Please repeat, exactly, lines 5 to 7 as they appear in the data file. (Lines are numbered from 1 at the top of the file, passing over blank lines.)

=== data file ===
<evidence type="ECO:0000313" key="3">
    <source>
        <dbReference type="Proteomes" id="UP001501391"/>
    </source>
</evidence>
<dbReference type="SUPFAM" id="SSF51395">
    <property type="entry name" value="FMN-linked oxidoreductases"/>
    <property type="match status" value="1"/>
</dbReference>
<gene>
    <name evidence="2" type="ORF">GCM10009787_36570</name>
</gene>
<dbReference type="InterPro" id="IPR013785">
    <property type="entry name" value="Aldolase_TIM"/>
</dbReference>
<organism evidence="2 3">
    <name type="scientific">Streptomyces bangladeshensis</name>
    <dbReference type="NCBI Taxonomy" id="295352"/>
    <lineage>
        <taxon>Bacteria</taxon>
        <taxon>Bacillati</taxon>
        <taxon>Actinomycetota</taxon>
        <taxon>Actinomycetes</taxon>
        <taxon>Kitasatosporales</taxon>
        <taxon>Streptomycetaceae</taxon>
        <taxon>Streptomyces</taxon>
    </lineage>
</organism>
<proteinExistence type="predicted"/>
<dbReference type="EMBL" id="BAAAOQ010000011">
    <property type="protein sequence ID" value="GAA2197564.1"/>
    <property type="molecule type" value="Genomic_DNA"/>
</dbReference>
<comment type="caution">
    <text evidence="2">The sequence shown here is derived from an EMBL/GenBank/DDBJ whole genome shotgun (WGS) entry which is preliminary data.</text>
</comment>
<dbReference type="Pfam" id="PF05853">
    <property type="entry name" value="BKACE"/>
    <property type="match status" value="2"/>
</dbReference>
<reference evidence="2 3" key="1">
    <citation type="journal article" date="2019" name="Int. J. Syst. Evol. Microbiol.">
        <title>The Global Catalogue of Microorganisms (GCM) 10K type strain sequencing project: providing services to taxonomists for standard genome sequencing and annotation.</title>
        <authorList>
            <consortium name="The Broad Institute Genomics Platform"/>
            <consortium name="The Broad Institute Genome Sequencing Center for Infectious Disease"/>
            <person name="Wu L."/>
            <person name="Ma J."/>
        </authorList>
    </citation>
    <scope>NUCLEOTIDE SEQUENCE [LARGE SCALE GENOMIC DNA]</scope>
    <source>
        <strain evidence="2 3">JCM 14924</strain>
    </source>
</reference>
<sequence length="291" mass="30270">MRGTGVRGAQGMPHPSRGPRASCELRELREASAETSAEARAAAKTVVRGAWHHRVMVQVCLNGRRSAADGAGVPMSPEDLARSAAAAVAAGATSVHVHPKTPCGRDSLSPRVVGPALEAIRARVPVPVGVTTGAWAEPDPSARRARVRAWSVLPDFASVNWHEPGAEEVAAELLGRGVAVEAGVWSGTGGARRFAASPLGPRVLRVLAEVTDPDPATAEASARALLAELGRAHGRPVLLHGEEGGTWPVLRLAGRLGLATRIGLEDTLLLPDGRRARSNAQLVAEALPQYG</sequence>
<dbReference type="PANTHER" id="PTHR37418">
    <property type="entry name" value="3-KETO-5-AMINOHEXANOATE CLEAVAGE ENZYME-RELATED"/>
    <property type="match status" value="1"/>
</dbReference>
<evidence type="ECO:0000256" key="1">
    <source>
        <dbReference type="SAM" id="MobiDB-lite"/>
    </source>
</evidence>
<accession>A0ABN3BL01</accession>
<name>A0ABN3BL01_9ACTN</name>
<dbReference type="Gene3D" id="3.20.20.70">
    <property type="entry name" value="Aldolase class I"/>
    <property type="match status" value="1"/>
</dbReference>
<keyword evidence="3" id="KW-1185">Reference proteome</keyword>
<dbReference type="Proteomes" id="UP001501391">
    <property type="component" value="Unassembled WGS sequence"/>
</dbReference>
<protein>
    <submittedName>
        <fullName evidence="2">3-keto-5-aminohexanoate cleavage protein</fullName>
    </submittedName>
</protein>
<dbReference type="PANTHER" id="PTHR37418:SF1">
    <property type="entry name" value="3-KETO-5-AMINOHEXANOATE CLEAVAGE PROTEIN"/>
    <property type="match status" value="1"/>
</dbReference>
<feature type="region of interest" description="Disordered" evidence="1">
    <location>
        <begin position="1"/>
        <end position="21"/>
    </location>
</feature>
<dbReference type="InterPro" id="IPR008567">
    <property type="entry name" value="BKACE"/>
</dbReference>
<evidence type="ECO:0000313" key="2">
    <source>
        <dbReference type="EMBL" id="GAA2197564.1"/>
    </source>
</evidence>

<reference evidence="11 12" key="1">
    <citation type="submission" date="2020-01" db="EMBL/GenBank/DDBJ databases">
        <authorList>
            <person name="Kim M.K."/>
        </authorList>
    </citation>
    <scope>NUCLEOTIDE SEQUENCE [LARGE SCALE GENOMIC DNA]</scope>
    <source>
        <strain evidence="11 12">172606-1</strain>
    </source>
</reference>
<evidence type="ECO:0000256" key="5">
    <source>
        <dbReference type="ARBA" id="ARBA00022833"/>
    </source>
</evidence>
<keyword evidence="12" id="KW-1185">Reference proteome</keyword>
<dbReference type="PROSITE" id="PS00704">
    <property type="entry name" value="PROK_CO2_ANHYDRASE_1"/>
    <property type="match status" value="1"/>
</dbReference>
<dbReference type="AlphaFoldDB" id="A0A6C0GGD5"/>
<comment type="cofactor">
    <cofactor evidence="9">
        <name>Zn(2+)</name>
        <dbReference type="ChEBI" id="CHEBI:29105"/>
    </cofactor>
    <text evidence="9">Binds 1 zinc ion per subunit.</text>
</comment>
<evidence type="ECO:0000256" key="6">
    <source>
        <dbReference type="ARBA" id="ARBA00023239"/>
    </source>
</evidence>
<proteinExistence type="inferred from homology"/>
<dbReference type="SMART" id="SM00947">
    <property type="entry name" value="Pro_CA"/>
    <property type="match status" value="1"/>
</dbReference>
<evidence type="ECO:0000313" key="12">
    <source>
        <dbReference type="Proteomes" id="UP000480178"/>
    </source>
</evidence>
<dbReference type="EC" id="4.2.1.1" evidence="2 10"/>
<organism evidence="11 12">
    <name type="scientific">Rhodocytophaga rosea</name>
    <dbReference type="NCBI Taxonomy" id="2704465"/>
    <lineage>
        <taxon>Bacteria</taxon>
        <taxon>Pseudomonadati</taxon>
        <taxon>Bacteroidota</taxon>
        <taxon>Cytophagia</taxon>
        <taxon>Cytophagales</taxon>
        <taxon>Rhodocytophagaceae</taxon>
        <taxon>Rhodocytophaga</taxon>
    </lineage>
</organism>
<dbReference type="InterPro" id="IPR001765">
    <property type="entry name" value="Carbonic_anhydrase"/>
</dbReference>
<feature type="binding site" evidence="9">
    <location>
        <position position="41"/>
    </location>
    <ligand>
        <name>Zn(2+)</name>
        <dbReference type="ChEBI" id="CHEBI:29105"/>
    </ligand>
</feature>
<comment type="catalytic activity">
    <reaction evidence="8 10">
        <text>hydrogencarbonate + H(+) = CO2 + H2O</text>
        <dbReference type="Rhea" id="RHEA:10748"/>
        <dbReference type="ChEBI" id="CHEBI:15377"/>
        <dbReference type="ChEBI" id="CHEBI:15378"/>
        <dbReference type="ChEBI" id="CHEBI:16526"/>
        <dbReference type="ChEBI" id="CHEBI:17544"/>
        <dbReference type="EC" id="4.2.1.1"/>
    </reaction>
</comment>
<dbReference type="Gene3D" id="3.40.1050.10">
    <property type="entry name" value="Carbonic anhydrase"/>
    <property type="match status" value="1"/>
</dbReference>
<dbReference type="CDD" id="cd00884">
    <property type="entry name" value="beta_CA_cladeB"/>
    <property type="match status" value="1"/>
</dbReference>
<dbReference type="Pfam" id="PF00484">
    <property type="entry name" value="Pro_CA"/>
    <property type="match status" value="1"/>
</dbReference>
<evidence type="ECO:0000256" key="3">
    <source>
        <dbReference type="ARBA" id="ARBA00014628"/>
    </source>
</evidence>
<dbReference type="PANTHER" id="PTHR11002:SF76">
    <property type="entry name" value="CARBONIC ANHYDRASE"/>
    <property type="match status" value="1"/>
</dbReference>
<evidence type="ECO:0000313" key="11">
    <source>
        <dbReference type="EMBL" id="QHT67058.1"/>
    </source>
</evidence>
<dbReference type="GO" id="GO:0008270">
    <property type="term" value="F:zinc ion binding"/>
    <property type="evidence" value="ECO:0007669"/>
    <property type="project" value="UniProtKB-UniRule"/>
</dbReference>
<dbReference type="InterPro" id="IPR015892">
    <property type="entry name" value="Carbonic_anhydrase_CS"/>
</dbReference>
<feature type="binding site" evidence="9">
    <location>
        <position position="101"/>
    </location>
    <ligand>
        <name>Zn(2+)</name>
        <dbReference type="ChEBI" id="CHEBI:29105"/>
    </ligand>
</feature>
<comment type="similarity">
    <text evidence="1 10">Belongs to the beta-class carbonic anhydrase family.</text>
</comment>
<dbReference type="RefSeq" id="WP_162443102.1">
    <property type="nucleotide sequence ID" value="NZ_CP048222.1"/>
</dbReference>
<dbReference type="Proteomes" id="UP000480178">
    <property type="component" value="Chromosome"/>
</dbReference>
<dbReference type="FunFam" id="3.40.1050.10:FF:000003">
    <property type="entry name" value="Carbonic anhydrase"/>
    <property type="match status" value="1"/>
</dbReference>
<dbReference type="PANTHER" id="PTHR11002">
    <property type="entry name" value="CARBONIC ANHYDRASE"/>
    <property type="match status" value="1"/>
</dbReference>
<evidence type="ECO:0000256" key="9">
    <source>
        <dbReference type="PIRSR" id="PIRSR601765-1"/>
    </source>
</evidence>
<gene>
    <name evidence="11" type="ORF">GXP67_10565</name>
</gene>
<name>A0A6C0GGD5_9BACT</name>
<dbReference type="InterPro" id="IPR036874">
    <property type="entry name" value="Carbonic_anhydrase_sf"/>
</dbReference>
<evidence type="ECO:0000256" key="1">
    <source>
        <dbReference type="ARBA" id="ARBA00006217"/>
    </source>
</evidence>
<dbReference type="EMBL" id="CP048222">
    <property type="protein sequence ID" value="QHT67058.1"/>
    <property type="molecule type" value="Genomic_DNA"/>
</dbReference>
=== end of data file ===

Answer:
</evidence>
<dbReference type="SUPFAM" id="SSF51395">
    <property type="entry name" value="FMN-linked oxidoreductases"/>